The induction of a strong and long-lasting T helper type 1 (Th1) cellular immune response with high levels of IFN-γ production is a key feature, desired in ideal vaccine candidates. IFN-γ knockout mice fail to overcome infection with Leishmania species to which most immunocompetent mouse lines are resistant (3). In addition, IFN-γ is known to induce macrophage activation by increasing nitric oxide (NO) synthesis, leading to NO-mediated killing of intracellular pathogens (4).
The amastigote 2 (A2) proteins are mostly composed of a sequence of 10 amino acids that is repeated 40–90 times with molecular weights varying from 45 to 100 kDa (5). The A2 protein plays an important role in Leishmania survival in visceral organs, since the growth of A2-deficient amastigotes of Leishmania donovani into visceral organs was severely impaired when compared to A2-containing amastigotes (6). Similarly, the introduction of the L. donovani A2 gene into Leishmania major enhanced the ability of the latter to survive in visceral organs (7).
The recombinant A2 protein is recognized by human T cells (8) and has been reported as a vaccine candidate in different strains of mice using different vaccine formulations and delivery methods (9–11). In association with saponin, it was shown to induce protection against VL in beagle dogs (12). In all of these studies, protection was accompanied by a strong Th1 immune response with high levels of IFN-γ. In addition, successful vaccination against canine VL has been achieved in the previous years with the administration of Leish-Tec®, a commercial vaccine formulated with A2 (13, 14). However, due to its repeat-rich sequence, the expression and purification of recombinant A2 can be a laborious and time-consuming process. In this study, we optimized the A2 gene sequence for expression in Escherichia coli, including the entire non-repetitive domain of the protein and 10 repeated regions, in contrast with 40–90 repetitions from the original sequence.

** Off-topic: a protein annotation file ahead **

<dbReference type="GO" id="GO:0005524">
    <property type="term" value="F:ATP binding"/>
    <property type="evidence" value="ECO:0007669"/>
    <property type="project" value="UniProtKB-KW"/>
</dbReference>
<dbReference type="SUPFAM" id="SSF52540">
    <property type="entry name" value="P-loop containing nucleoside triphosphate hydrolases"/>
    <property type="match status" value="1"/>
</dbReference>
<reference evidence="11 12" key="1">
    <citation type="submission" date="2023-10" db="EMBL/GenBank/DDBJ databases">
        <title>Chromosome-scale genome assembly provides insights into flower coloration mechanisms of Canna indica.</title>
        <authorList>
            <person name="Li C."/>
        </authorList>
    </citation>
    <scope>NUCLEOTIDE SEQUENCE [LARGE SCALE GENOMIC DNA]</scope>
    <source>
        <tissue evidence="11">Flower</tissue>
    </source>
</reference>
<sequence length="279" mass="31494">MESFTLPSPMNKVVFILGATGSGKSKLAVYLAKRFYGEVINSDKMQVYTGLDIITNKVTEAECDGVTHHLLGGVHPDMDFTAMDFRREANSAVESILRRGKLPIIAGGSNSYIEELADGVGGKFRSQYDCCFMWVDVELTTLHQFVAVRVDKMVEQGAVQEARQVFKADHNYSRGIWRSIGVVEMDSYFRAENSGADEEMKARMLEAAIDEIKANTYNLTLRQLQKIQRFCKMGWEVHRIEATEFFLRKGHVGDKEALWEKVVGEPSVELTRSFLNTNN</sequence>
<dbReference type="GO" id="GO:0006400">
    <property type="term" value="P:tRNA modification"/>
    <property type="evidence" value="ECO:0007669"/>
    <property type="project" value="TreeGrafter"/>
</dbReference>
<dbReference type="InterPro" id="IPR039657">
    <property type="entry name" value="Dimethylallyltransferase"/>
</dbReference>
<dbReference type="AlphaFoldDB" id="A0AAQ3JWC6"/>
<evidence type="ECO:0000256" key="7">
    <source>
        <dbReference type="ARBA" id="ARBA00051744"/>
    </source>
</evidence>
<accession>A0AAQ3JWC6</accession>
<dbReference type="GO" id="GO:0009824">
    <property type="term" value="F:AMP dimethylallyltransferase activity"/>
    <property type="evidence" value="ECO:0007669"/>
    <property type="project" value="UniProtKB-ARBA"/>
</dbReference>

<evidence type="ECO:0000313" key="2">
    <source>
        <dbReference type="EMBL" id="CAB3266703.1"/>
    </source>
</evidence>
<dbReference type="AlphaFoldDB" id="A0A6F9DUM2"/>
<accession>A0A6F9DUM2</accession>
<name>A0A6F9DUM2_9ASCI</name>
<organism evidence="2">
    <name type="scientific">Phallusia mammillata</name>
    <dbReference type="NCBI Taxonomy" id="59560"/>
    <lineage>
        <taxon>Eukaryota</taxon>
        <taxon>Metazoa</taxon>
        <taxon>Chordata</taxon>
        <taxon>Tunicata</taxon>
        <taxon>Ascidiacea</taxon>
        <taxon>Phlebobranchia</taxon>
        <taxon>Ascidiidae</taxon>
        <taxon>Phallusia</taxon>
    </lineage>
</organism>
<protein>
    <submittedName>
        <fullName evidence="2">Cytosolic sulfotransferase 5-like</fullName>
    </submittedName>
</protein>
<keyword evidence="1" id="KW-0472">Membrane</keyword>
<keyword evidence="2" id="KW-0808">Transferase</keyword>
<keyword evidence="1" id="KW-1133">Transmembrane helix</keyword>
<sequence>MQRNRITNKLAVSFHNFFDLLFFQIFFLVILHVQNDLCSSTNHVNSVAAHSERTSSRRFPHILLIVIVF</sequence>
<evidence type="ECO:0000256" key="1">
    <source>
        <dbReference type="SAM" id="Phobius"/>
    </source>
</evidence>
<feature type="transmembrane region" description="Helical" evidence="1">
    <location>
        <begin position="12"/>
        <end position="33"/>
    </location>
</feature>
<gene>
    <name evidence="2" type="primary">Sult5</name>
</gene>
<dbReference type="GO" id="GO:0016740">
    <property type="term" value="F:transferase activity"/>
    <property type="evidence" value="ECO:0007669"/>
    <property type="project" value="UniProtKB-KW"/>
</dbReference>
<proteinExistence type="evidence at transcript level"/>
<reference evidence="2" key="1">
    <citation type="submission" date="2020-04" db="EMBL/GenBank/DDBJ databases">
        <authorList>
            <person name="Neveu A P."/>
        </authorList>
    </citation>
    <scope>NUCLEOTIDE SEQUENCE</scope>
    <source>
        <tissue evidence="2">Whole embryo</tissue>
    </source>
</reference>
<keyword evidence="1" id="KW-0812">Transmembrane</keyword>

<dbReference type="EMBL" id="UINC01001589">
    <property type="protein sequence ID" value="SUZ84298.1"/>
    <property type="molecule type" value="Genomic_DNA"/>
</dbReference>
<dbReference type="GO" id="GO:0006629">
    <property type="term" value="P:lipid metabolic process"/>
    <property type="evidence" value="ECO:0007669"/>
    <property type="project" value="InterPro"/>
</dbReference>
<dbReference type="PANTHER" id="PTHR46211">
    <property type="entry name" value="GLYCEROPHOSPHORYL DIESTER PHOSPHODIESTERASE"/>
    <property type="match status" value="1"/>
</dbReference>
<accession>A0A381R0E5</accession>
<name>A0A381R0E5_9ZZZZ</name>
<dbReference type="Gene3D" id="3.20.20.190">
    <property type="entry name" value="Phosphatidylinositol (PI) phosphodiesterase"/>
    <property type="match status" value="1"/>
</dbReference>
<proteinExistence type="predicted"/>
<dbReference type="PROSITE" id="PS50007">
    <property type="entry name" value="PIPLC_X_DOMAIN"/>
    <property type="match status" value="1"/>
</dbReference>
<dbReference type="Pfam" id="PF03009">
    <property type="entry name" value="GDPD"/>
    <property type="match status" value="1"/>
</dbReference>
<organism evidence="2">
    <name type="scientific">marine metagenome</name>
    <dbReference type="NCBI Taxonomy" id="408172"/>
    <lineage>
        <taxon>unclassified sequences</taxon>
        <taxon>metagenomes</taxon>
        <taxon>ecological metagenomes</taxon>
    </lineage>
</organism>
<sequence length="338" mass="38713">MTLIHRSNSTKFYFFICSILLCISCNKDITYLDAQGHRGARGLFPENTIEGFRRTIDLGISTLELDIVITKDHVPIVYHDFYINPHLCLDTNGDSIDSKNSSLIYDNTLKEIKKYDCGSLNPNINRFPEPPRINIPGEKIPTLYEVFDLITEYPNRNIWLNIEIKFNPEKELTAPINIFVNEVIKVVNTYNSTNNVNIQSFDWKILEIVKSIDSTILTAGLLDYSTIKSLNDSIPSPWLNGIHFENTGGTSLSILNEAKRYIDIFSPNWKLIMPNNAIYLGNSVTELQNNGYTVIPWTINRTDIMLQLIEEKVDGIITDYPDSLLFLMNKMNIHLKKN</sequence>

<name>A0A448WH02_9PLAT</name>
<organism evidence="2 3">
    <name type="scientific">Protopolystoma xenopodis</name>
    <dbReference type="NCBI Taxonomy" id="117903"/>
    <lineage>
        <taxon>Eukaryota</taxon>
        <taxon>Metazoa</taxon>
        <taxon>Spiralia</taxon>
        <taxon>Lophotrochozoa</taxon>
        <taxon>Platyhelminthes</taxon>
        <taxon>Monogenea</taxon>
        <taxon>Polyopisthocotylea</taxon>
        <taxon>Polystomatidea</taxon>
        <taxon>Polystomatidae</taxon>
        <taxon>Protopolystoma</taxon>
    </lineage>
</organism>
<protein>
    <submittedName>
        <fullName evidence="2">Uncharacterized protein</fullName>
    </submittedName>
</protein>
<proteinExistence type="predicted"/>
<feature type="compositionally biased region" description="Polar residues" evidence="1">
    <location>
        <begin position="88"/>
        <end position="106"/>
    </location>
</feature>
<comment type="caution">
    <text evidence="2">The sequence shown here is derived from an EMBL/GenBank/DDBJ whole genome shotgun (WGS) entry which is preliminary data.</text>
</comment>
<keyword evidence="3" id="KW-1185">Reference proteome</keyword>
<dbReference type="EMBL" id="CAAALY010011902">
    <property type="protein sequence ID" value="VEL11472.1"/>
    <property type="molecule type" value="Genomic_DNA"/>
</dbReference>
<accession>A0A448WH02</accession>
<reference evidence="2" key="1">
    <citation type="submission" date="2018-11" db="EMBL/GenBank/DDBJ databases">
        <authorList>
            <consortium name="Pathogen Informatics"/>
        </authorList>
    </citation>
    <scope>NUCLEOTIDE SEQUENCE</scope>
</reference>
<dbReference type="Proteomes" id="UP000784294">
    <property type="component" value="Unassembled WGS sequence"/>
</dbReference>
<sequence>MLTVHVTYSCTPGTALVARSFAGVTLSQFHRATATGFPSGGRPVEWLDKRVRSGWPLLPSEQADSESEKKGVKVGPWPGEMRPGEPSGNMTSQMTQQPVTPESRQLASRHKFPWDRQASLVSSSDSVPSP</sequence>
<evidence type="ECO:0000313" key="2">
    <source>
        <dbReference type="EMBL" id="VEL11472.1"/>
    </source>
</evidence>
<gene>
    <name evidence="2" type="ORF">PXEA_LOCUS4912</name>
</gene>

Live vaccine vectors have been shown to improve T cell immune responses elicited by different antigens against several parasitic diseases (15, 16), including the A2 antigen (10). The Trypanosoma cruzi CL-14 non-virulent strain has been previously shown to be highly immunogenic in mouse models with production of high levels of IFN-γ and transient expansion of splenic CD8+ T cells (17, 18). Moreover, a single injection of CL-14 has been shown to induce protection against lethal T. cruzi challenge using the highly virulent Y strain in BALB/c mice (19). To date, no studies have addressed whether immunization with CL-14 is enough to induce protection against VL challenge although both pathogens share a vast proteomic core and similar biology (20, 21). A previous study from our group tested the CL-14 strain as a vaccine vector, becoming a promising antigen delivery strategy to boost Th1 antigen-specific immune response (18).
To further explore the potential of A2 as a candidate antigen for human VL vaccines, we tested an optimized rA2 in combination with adjuvants approved for human vaccination. In addition, we generated stably transfected T. cruzi CL-14 expressing A2. Our data suggest that the newly designed rA2, formulated either with monophosphoryl lipid A (MPLA) or the synthetic oligodeoxynucleotides (ODNs) CpG B297, as well as the live vector T. cruzi CL-14 vaccine, can elicit robust antileishmaniasis immune responses. While the recombinant protein formulation has proven to be a good candidate to progress to human clinical trials, the live CL-14 vector vaccine may be a future alternative to achieve the prophylaxis of leishmaniasis and Chagas disease.